New Release And Making of “Reflection Pool, Arches, Escalante Wilderness, Utah”

July 14th, 2011 by David Leland Hyde Leave a reply »

The Making of “Reflection Pool, Curved Sandbar, Forming Arches, Escalante River Side Canyon, Escalante Wilderness, now Grand Staircase-Escalante National Monument, Utah, 1968″


New Release, “Reflection Pool, Arches, Escalante Wilderness, Utah.” Philip Hyde Archival Fine Art Digital Prints By Carr Clifton And David Leland Hyde Offered With Revised New Release Pricing:

The world’s best archival digital prints STARTING AT $99.00… for a limited time and number…

See revised New Release Pricing in the blog post, “New Release Pricing.”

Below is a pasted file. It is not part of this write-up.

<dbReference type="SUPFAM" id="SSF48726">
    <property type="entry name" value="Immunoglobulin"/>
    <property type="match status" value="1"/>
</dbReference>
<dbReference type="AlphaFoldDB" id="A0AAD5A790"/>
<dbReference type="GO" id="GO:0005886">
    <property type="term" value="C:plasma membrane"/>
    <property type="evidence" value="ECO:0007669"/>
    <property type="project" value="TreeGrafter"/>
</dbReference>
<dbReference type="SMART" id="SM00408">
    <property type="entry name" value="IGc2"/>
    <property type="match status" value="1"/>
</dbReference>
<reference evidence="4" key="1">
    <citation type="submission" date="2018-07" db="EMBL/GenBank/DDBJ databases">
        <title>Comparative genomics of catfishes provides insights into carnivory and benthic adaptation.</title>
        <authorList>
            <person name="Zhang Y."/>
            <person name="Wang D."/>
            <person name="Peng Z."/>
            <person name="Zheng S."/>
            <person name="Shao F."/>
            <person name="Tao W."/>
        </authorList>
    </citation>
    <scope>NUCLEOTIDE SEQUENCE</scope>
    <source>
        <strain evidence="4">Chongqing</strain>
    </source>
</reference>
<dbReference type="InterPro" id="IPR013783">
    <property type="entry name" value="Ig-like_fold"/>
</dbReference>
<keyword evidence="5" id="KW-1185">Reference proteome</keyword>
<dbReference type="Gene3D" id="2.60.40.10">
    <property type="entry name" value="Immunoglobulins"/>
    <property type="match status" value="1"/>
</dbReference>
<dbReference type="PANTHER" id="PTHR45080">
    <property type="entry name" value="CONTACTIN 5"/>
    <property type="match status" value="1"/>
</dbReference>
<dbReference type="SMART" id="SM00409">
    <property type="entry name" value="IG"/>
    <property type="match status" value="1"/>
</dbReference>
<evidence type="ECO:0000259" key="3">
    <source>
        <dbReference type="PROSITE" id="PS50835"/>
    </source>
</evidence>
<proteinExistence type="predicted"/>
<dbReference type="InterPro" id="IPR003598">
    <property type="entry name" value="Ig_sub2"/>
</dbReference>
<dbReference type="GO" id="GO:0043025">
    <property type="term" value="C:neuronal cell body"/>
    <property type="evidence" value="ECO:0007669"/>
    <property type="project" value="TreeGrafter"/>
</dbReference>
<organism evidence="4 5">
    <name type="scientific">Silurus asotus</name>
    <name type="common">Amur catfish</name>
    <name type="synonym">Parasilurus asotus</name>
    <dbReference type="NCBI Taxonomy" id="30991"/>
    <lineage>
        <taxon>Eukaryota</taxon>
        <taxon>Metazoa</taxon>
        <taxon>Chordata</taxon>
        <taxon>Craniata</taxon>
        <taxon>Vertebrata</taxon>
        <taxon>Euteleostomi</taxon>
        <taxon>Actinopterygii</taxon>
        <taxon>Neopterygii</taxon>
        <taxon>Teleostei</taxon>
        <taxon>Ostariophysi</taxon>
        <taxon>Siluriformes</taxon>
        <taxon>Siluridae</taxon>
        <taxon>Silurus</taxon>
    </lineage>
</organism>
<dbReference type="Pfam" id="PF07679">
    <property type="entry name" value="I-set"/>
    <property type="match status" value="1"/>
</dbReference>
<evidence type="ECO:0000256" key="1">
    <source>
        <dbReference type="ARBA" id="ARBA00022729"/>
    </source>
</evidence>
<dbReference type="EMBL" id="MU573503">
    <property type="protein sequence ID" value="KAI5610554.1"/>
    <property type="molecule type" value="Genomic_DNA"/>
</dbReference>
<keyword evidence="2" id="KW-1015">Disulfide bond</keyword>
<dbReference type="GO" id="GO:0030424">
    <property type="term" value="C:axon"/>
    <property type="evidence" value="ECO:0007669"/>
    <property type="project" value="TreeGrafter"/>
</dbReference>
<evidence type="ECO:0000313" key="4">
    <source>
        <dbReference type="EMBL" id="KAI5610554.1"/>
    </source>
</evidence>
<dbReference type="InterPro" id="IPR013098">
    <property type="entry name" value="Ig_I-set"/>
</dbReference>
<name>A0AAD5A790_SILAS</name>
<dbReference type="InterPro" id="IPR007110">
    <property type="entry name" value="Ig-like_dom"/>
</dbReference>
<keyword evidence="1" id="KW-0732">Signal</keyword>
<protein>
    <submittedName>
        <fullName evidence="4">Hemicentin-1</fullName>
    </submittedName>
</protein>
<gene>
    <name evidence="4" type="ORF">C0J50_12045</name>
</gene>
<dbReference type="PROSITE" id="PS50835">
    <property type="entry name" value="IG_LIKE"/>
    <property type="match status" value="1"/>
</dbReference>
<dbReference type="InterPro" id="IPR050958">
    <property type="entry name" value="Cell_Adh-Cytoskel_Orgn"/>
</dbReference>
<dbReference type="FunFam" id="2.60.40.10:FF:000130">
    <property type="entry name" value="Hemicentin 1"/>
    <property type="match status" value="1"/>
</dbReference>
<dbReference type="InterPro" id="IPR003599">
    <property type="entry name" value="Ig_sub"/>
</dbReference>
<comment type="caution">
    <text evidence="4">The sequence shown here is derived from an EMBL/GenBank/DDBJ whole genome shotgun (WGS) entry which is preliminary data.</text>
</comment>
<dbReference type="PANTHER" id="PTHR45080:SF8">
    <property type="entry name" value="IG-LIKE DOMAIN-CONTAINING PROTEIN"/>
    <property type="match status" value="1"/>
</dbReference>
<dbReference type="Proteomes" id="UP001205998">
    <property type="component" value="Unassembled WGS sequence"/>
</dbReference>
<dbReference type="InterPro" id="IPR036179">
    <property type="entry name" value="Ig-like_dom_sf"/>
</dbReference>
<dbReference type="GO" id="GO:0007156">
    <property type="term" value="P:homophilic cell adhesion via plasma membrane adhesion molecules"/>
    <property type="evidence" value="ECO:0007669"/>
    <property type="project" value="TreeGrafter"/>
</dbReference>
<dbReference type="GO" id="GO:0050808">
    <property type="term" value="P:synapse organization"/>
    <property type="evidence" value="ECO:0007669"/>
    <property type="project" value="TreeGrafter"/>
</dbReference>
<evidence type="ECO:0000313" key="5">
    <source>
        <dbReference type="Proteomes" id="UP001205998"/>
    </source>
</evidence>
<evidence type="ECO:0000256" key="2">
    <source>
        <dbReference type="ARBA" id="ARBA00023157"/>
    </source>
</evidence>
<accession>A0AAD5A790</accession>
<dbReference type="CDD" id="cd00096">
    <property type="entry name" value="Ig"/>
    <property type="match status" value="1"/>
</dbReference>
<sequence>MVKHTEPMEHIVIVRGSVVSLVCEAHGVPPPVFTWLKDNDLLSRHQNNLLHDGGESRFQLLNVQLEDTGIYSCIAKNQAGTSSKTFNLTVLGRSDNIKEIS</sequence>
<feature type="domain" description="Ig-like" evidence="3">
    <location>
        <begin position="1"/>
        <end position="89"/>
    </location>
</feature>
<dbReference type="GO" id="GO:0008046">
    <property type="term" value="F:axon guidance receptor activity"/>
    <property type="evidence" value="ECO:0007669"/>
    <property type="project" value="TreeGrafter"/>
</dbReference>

Reflection Pool, Curved Sandbar, Forming Arches, Escalante River Side Canyon, Escalante Wilderness, now Grand Staircase-Escalante National Monument, Utah, copyright 1968 by Philip Hyde. Never before printed or published. Intended for use in the book “Slickrock,” by Edward Abbey and Philip Hyde, but damaged before processing.

(See the image large: “Reflection Pool, Arches, Escalante Wilderness, Utah.”)

This photograph has never been printed before. It was partly damaged and unprintable in the film era. With new digital print restoring techniques, this one of a kind historical photograph is now available as an archival fine art digital print. A leading professional photo lab masterfully high resolution drum scanned Philip Hyde’s original 4X5 large format Ektachrome color transparency. This provided an 834 MB digital file far superior to any digital capture made today. From the drum scan, master landscape photographer, Photoshop expert and printer Carr Clifton carefully restored the image and crafted an exquisite print file.

The Photograph’s Historical Significance